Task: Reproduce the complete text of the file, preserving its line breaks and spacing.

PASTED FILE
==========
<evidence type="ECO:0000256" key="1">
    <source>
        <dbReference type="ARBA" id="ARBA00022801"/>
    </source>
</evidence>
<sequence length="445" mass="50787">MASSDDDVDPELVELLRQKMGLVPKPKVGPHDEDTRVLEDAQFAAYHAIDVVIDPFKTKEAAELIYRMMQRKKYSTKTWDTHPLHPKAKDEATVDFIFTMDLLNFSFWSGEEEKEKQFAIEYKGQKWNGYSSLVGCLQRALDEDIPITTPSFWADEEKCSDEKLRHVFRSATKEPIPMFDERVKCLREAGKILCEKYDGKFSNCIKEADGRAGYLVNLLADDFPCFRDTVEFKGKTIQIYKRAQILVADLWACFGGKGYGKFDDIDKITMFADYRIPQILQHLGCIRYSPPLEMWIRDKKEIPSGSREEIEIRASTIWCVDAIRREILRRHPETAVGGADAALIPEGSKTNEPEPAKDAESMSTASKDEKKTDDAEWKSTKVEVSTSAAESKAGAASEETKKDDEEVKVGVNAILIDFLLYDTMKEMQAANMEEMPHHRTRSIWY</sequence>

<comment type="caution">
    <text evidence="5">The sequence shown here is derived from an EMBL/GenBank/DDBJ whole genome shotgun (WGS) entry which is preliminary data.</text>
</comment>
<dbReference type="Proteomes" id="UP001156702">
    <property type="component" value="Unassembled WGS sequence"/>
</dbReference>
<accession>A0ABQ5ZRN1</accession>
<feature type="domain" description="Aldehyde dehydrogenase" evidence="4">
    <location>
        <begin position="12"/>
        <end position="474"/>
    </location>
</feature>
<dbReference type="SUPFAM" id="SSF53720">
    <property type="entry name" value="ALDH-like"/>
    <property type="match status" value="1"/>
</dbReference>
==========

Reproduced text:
<evidence type="ECO:0000256" key="1">
    <source>
        <dbReference type="ARBA" id="ARBA00022801"/>
    </source>
</evidence>
<sequence length="445" mass="50787">MASSDDDVDPELVELLRQKMGLVPKPKVGPHDEDTRVLEDAQFAAYHAIDVVIDPFKTKEAAELIYRMMQRKKYSTKTWDTHPLHPKAKDEATVDFIFTMDLLNFSFWSGEEEKEKQFAIEYKGQKWNGYSSLVGCLQRALDEDIPITTPSFWADEEKCSDEKLRHVFRSATKEPIPMFDERVKCLREAGKILCEKYDGKFSNCIKEADGRAGYLVNLLADDFPCFRDTVEFKGKTIQIYKRAQILVADLWACFGGKGYGKFDDIDKITMFADYRIPQILQHLGCIRYSPPLEMWIRDKKEIPSGSREEIEIRASTIWCVDAIRREILRRHPETAVGGADAALIPEGSKTNEPEPAKDAESMSTASKDEKKTDDAEWKSTKVEVSTSAAESKAGAASEETKKDDEEVKVGVNAILIDFLLYDTMKEMQAANMEEMPHHRTRSIWY</sequence>

<comment type="caution">
    <text evidence="5">The sequence shown here is derived from an EMBL/GenBank/DDBJ whole genome shotgun (WGS) entry which is preliminary data.</text>
</comment>
<dbReference type="Proteomes" id="UP001156702">
    <property type="component" value="Unassembled WGS sequence"/>
</dbReference>
<accession>A0ABQ5ZRN1</accession>
<feature type="domain" description="Aldehyde dehydrogenase" evidence="4">
    <location>
        <begin position="12"/>
        <end position="474"/>
    </location>
</feature>
<dbReference type="SUPFAM" id="SSF53720">
    <property type="entry name" value="ALDH-like"/>
    <property type="match status" value="1"/>
</dbReference>